BBAM dispenses with anchor investor for HORIZON III ABS
US aircraft lessor BBAM has priced a $440million ABS, Horizon III (HORZN 2019-2), which will be used to acquire a portfolio of 18 aircraft. The debt notes are split between the $343-million Series A notes which achieved a coupon of 3.43% and a yield of 3.45%; $61-million Series B notes with a coupon of 4.46% and a yield of 4.50%; and $36-million Series C notes with a coupon of 6.90% and a yield of 7.00%.
Ishka understands that BBAM is the first aircraft ABS sponsor to have placed the equity in the ABS market without relying on an anchor investor. The $101.2 million 144A / Reg S – DTC Format e-certificates were successfully placed using a Dutch auction process. BBAM is retaining 10% of the equity which has an expected yield of 18.375% and BBAM is understood to receive an incentive fee after the equity achieves a 12% IRR.
The portfolio has an average age of 8.4 years and a weighted average remaining lease term of approximately 5.1 years.
Selling down AirAsia aircraft
The portfolio consists of 18 narrowbody aircraft: eleven 737-800s and seven A320-200s. Kroll notes that four aircraft or roughly a fifth (20.3%) of the portfolio by value is being leased to airlines that are part of the AirAsia Group. These include AirAsia India, Thai AirAsia and Philippines AirAsia. This is in keeping with BBAM and FLY’s stated strategy to sell down a large portion of its AirAsia aircraft portfolio (see Insight: ‘FLY chief on the hunt for the next AirAsia ‘type deal’’).
The Series A and B notes amortise on a 14-year straight-line schedule while the series C Notes amortize on a 7-year straight-line schedule.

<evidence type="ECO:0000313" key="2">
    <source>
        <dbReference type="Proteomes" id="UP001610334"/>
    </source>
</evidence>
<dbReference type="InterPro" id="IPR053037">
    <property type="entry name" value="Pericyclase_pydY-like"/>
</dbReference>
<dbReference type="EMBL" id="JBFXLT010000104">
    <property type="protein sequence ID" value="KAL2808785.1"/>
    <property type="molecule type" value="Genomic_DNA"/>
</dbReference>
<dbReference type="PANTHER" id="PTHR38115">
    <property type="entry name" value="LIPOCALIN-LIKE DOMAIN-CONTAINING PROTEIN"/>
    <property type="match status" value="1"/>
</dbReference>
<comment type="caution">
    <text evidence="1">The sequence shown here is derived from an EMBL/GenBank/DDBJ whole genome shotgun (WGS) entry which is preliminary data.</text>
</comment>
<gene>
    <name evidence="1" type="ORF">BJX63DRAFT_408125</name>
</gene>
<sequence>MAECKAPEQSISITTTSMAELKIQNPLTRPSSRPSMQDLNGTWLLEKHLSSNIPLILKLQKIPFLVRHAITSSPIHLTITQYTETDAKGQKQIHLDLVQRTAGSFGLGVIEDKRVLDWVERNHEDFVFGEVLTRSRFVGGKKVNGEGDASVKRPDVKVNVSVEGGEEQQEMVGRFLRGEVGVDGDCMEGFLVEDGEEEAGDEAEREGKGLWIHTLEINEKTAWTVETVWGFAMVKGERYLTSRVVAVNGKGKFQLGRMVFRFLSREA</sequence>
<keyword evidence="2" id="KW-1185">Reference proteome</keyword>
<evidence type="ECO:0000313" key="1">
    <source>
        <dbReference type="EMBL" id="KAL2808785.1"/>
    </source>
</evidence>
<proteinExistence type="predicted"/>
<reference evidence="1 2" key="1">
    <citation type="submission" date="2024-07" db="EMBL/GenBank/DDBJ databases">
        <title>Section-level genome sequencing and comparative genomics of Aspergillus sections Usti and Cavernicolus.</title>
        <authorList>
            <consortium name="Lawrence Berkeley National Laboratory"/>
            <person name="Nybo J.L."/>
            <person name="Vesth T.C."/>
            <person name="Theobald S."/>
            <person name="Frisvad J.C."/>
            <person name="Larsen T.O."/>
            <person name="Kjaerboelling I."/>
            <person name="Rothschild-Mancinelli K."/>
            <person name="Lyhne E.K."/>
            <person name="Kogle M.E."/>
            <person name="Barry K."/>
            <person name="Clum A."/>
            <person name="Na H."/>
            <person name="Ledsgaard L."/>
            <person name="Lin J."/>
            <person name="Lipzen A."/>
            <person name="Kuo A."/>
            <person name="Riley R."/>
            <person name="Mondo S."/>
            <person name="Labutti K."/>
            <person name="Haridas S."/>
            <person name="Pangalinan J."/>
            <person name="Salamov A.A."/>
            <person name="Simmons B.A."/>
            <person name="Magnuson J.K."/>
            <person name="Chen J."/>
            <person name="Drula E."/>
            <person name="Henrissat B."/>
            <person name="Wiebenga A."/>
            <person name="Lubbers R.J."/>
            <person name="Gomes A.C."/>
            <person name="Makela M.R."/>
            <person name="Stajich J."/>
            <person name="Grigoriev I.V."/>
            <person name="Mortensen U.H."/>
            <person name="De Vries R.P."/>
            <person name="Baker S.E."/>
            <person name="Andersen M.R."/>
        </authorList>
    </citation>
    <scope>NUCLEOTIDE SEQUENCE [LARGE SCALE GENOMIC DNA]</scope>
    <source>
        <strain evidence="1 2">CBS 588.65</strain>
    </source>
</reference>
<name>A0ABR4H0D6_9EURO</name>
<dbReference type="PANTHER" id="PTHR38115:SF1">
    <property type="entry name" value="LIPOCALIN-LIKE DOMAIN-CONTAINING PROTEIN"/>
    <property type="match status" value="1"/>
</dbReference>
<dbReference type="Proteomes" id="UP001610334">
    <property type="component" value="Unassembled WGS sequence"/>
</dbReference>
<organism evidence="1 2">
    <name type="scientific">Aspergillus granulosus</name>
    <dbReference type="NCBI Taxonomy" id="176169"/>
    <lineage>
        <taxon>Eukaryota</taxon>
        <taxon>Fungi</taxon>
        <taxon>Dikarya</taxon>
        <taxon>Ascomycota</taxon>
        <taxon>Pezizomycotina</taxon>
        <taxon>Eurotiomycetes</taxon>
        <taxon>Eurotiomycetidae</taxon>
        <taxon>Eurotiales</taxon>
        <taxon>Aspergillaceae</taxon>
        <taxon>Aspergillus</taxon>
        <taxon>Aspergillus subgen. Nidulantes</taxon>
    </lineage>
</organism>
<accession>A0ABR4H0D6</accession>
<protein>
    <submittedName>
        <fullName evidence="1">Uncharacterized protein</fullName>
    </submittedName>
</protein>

The ABS includes a range of increasingly standard structural features for aircraft ABS deals including rapid amortisation for the Series A and B notes after seven years, a nine-month liquidity facility, a debt service coverage ratio (DSCR) of 1.20x and an early amortisation trigger in which the excess cash will be used to pay down the Series A notes and then the Series B notes if the DSCR is less than 1.15x or the utilisation of the portfolio falls below 75%.
The Ishka View
Horizon III is the first aircraft ABS to access the 144a tradeable e-note market without the benefit of an anchor investor. It shows a level of confidence by BBAM as the sponsor in the underlying portfolio but also, after acting as servicer in four separate ABS deals, faith in its ability to attract enough repeat equity investors to sell down the deal. Could this transaction herald the end of anchor investors in aircraft ABS e-notes? The participation of anchor investors at a discount represents a cost for the issuer but their appeal is their ability to attract other investors. A strong anchor also helps reassure equity investors that their views are being represented back to the servicer.
Ishka’s take is that this may be where the market is eventually headed, assuming that more equity investors continue to be drawn to the asset class. But while the universe of equity investors is growing, it is still quite small. Not all anchors are equal, but several appear to have been crucial elements in helping sponsors sell down the equity. As more aircraft ABS deals come to the market, and investors are faced with a range of portfolios and servicers, Ishka believes many investors will still seek comfort from having anchors attached to deals.
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